Institute of Environmental Studies, University of NSW, Australia
Football With the Foe: Danish Sport under the Swastika
272 page, hc., ill.
Odense: University Press of Southern Denmark 2008
In debates about the greatest swimmer of all times, the name of Ragnhild Hveger features strongly – when she is remembered. Hveger set 42 world records and at one time held 19 of these simultaneously. Her records covered distances as short as 100 yards and as long as 1 mile, highlighting not only her talent but also her versatility in the water. It seems surprising, then, that the Danish swimmer is not better known. It is sometimes noted that her times were fast but her timing poor for, as a 15-year-old, she arose on the Olympic stage as a silver medallist in 1936, the last Olympics to be held until 1948. Presumably, she would have peaked for the 1940 and 1944 Olympics, which of course were cancelled, arguably robbing her of the chance for more medals and to put her stamp more prominently on world swimming.
But there was more to Ragnhild Hveger than her swimming records. Hans Bonde’s tantalising book Football with the Foe, shows that Hveger was one of a number of Danish sportspeople who were used by Nazi Germany to legitimise that regime. Some did this more than others and some, to their credit, refused to partake in this process at all. Hveger and her fellow swimmer Jenny Kammersgaard can be seen as primary collaborators and, in detailing the nature of their relationship, Bonde throws light on a number of ways in which sporting relations both assisted the Nazis but also diminished the chances for a collective resistance by Danish sport. Not that Hveger and Kammersgaard should be singled out ahead of some organisations which conveniently turned a blind eye to the unfolding of events, but they do provide telling examples in the use of propaganda.
Kammersgaard, for instance, through her success in the pool, provided the Nazis with an opportunity to buttress their claims of superior Aryan bodies and all that flowed from that claim. While Kammersgaard can hardly be blamed for her success or for the controversial claims of German Nazis, she did allow herself, unwittingly or otherwise, to become entangled in the propaganda associated with these claims and to have her success exploited for malevolent purposes.
In 1937, after swimming across the Danish Kattegat, from Odden to Sangstrup Klint in 29 hours, Kammersgaard received a congratulatory telegram from Hitler. In a prelude to later fraternising with the Nazis, she appears to have been flattered by Hitler’s telegram and expressed that it had been “friendly” of him. Indeed it was, for Hitler was well aware that sporting relations with other nations and especially relations in which Aryan successes could be guaranteed, were an important means of legitimising a range of aspects of his regime and its aggressive objectives.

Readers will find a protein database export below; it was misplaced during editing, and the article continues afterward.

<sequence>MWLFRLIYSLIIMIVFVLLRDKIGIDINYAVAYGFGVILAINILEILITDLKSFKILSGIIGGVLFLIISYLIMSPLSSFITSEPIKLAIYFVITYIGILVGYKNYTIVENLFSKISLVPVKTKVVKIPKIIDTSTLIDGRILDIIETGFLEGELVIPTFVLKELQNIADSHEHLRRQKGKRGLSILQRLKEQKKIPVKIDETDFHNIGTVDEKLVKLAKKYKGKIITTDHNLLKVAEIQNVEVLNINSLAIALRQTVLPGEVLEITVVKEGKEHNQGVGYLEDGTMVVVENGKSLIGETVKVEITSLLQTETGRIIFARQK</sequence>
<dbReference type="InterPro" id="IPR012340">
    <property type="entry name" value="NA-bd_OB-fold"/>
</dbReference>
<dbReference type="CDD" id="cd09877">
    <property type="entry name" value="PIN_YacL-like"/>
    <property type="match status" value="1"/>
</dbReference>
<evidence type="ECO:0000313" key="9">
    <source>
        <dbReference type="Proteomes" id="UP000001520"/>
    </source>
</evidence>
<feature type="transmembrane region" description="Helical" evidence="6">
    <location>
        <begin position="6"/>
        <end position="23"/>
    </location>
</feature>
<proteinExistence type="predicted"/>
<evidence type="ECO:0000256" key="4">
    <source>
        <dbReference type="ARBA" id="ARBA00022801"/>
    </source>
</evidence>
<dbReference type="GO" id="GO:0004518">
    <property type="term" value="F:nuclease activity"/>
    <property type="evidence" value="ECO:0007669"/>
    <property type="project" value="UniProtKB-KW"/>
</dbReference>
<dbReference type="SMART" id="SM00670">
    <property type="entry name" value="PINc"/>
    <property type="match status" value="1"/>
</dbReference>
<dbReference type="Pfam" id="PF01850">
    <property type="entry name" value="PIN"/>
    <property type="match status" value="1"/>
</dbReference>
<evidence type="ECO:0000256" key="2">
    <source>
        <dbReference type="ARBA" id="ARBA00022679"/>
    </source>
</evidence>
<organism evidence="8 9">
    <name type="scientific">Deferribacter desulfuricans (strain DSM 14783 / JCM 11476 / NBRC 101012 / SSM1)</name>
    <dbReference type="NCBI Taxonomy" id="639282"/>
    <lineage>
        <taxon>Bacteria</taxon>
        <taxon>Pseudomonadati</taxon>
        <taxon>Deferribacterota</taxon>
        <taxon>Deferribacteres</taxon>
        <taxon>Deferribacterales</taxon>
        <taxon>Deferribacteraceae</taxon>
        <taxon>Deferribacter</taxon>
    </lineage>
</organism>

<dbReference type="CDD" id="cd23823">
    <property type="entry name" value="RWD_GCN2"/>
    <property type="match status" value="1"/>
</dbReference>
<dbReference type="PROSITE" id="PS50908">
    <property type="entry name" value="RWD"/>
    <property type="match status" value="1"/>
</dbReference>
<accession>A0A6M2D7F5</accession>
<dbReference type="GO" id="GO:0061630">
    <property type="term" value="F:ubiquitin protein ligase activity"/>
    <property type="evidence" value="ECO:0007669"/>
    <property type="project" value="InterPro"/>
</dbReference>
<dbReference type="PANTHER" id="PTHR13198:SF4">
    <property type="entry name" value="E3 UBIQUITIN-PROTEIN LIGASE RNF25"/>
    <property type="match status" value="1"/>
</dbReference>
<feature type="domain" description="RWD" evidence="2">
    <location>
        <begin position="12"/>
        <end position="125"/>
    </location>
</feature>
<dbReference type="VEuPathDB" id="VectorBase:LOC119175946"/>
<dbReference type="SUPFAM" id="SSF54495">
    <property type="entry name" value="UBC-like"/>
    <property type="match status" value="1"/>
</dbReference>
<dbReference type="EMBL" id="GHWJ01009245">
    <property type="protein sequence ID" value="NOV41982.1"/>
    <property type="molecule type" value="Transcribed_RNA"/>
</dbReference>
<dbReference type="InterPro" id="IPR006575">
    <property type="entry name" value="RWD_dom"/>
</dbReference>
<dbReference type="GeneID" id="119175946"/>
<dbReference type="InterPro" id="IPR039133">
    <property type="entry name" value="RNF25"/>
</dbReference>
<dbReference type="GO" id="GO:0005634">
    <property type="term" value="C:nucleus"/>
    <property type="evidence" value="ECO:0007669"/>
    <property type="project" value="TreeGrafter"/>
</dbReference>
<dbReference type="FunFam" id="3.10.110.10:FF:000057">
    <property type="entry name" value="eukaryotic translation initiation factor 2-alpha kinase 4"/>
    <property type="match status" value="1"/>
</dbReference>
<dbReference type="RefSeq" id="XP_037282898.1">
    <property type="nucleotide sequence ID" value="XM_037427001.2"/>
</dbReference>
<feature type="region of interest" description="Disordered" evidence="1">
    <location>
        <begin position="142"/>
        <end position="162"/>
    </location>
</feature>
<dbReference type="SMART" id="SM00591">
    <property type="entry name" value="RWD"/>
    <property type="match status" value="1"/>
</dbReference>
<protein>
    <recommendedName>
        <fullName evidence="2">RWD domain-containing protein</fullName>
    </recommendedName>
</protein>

As Bonde notes, “Danish collaborative sporting relations with the Germans were the most comprehensive form of cultural collaboration during the occupation and the only form that was effective” (14). This is sobering and is supported by a comparison with, for example, the Royal Danish Theatre which generally did not allow the sort of cultural exchange seen in sport and even gave rise to some detectable resistance.
One of the key points in Bonde’s book is that the relationships had a dynamics to them that exhibits a cultural capture by Germany. He explains that, whereas initially Danish sport was under intense pressure to collaborate, eventually Danish sports leaders were actively seeking and promoting these relationships. Bonde thus describes the policy of collaboration as “a grey zone that could quickly turn black, a slippery slope where an intially chilly disposition could develop into an active accommodation of the rulers’ wishes, even before the German authorities had formulated them” (18).
Fortunately there were some internal constraints, coming largely from the grass roots. As so often happens when governments or organisations look to collaboration or ineffectual measures, ordinary citizens took resistance into their own hands. Danish citizens interestingly took spiritual and moral sustenance from the BBC and expressed their contempt for German occupiers and pretenders through boos and whistling at German ‘heil’ salutes, challenging their legitimacy and undermining their efforts at propaganda through sport.
A football match in 1941 against Admira, a team from Vienna who, by their ‘heil’ salute, made it clear that they were satisfied to be connected with the Nazi regime, gives an indication of the resentment borne by Dane citizens towards the occupiers, while its aftermath supports Bonde’s point about the slippery slope down which Danish sport had gone. On this occasion tensions between German soldiers and Danish spectators resulted in the soldiers drawing their bayonets and the Danes retaliating with brandished beer bottles. Ten or more people were hospitalised but it was feared that injuries might extend beyond these to the sporting relations between Denmark and Germany. The reaction of the Danish football association’s chairperson was of fear that relations would be damaged, rather than acknowledgement of the extent to which football had been politicised, given that it was the ‘heil’ sign by the Admira team that had sparked the jeers and ignited the tensions which resulted in the melee. His letter of regret to the German organisers signifies that Danish sporting leadership was indeed on the slippery slope.